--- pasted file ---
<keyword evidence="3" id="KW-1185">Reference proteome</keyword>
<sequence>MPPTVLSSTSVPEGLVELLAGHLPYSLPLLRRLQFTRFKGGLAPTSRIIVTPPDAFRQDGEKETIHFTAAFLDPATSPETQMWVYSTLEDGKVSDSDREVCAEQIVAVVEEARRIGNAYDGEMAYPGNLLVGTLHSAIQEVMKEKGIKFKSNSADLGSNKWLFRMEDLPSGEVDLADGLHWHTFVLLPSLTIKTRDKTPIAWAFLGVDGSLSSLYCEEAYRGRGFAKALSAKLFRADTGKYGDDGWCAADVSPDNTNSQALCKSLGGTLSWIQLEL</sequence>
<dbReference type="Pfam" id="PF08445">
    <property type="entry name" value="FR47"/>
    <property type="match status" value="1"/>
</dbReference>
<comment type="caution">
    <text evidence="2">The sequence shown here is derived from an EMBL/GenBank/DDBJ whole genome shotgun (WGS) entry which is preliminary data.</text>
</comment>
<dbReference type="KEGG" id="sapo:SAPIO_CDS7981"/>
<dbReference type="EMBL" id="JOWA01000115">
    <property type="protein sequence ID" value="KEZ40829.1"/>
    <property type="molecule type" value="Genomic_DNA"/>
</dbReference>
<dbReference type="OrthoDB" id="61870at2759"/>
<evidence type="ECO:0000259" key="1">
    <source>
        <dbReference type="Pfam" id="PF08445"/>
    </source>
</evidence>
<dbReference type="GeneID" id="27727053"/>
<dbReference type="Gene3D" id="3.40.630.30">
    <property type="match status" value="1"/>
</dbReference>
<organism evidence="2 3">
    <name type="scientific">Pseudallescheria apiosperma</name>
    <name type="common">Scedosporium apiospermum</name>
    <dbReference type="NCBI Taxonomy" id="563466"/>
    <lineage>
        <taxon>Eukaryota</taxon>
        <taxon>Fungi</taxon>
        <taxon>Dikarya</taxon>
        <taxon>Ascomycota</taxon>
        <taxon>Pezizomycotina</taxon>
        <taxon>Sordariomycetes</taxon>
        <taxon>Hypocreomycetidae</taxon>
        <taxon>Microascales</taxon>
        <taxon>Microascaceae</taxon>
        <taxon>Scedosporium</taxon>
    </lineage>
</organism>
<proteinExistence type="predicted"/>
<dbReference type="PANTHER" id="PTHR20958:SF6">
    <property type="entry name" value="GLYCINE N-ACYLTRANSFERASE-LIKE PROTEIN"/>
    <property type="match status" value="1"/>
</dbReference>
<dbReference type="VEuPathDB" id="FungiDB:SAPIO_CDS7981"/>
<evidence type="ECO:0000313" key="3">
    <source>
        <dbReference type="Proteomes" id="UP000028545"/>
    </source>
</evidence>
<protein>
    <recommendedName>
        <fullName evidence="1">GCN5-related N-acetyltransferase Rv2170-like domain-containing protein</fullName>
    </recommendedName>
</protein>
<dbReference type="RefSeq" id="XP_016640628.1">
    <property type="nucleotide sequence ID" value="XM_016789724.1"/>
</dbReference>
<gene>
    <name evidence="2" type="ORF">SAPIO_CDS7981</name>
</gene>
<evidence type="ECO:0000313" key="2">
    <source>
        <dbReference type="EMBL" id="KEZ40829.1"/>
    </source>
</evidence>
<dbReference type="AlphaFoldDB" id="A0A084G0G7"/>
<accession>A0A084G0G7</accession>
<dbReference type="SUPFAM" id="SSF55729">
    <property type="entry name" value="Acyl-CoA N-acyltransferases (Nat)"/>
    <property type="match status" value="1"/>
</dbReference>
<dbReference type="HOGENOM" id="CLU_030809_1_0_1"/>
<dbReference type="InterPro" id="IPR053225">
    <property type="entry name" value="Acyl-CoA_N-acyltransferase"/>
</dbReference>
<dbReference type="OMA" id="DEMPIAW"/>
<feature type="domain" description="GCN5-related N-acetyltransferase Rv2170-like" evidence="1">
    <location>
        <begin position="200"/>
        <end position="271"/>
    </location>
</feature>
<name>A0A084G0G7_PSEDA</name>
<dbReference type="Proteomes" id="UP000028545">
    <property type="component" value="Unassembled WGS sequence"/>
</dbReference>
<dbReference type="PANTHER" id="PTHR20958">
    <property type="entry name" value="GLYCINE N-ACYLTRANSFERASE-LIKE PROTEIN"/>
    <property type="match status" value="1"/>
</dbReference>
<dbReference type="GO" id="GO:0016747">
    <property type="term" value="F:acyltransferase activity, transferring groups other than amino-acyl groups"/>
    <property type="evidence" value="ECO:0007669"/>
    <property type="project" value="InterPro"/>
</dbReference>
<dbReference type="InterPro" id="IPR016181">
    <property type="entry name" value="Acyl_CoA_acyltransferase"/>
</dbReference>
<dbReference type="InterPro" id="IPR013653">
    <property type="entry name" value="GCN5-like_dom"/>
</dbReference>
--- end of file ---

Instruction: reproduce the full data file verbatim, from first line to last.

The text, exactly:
<keyword evidence="3" id="KW-1185">Reference proteome</keyword>
<sequence>MPPTVLSSTSVPEGLVELLAGHLPYSLPLLRRLQFTRFKGGLAPTSRIIVTPPDAFRQDGEKETIHFTAAFLDPATSPETQMWVYSTLEDGKVSDSDREVCAEQIVAVVEEARRIGNAYDGEMAYPGNLLVGTLHSAIQEVMKEKGIKFKSNSADLGSNKWLFRMEDLPSGEVDLADGLHWHTFVLLPSLTIKTRDKTPIAWAFLGVDGSLSSLYCEEAYRGRGFAKALSAKLFRADTGKYGDDGWCAADVSPDNTNSQALCKSLGGTLSWIQLEL</sequence>
<dbReference type="Pfam" id="PF08445">
    <property type="entry name" value="FR47"/>
    <property type="match status" value="1"/>
</dbReference>
<comment type="caution">
    <text evidence="2">The sequence shown here is derived from an EMBL/GenBank/DDBJ whole genome shotgun (WGS) entry which is preliminary data.</text>
</comment>
<dbReference type="KEGG" id="sapo:SAPIO_CDS7981"/>
<dbReference type="EMBL" id="JOWA01000115">
    <property type="protein sequence ID" value="KEZ40829.1"/>
    <property type="molecule type" value="Genomic_DNA"/>
</dbReference>
<dbReference type="OrthoDB" id="61870at2759"/>
<evidence type="ECO:0000259" key="1">
    <source>
        <dbReference type="Pfam" id="PF08445"/>
    </source>
</evidence>
<dbReference type="GeneID" id="27727053"/>
<dbReference type="Gene3D" id="3.40.630.30">
    <property type="match status" value="1"/>
</dbReference>
<organism evidence="2 3">
    <name type="scientific">Pseudallescheria apiosperma</name>
    <name type="common">Scedosporium apiospermum</name>
    <dbReference type="NCBI Taxonomy" id="563466"/>
    <lineage>
        <taxon>Eukaryota</taxon>
        <taxon>Fungi</taxon>
        <taxon>Dikarya</taxon>
        <taxon>Ascomycota</taxon>
        <taxon>Pezizomycotina</taxon>
        <taxon>Sordariomycetes</taxon>
        <taxon>Hypocreomycetidae</taxon>
        <taxon>Microascales</taxon>
        <taxon>Microascaceae</taxon>
        <taxon>Scedosporium</taxon>
    </lineage>
</organism>
<proteinExistence type="predicted"/>
<dbReference type="PANTHER" id="PTHR20958:SF6">
    <property type="entry name" value="GLYCINE N-ACYLTRANSFERASE-LIKE PROTEIN"/>
    <property type="match status" value="1"/>
</dbReference>
<dbReference type="VEuPathDB" id="FungiDB:SAPIO_CDS7981"/>
<evidence type="ECO:0000313" key="3">
    <source>
        <dbReference type="Proteomes" id="UP000028545"/>
    </source>
</evidence>
<protein>
    <recommendedName>
        <fullName evidence="1">GCN5-related N-acetyltransferase Rv2170-like domain-containing protein</fullName>
    </recommendedName>
</protein>
<dbReference type="RefSeq" id="XP_016640628.1">
    <property type="nucleotide sequence ID" value="XM_016789724.1"/>
</dbReference>
<gene>
    <name evidence="2" type="ORF">SAPIO_CDS7981</name>
</gene>
<evidence type="ECO:0000313" key="2">
    <source>
        <dbReference type="EMBL" id="KEZ40829.1"/>
    </source>
</evidence>
<dbReference type="AlphaFoldDB" id="A0A084G0G7"/>
<accession>A0A084G0G7</accession>
<dbReference type="SUPFAM" id="SSF55729">
    <property type="entry name" value="Acyl-CoA N-acyltransferases (Nat)"/>
    <property type="match status" value="1"/>
</dbReference>
<dbReference type="HOGENOM" id="CLU_030809_1_0_1"/>
<dbReference type="InterPro" id="IPR053225">
    <property type="entry name" value="Acyl-CoA_N-acyltransferase"/>
</dbReference>
<dbReference type="OMA" id="DEMPIAW"/>
<feature type="domain" description="GCN5-related N-acetyltransferase Rv2170-like" evidence="1">
    <location>
        <begin position="200"/>
        <end position="271"/>
    </location>
</feature>
<name>A0A084G0G7_PSEDA</name>
<dbReference type="Proteomes" id="UP000028545">
    <property type="component" value="Unassembled WGS sequence"/>
</dbReference>
<dbReference type="PANTHER" id="PTHR20958">
    <property type="entry name" value="GLYCINE N-ACYLTRANSFERASE-LIKE PROTEIN"/>
    <property type="match status" value="1"/>
</dbReference>
<dbReference type="GO" id="GO:0016747">
    <property type="term" value="F:acyltransferase activity, transferring groups other than amino-acyl groups"/>
    <property type="evidence" value="ECO:0007669"/>
    <property type="project" value="InterPro"/>
</dbReference>
<dbReference type="InterPro" id="IPR016181">
    <property type="entry name" value="Acyl_CoA_acyltransferase"/>
</dbReference>
<dbReference type="InterPro" id="IPR013653">
    <property type="entry name" value="GCN5-like_dom"/>
</dbReference>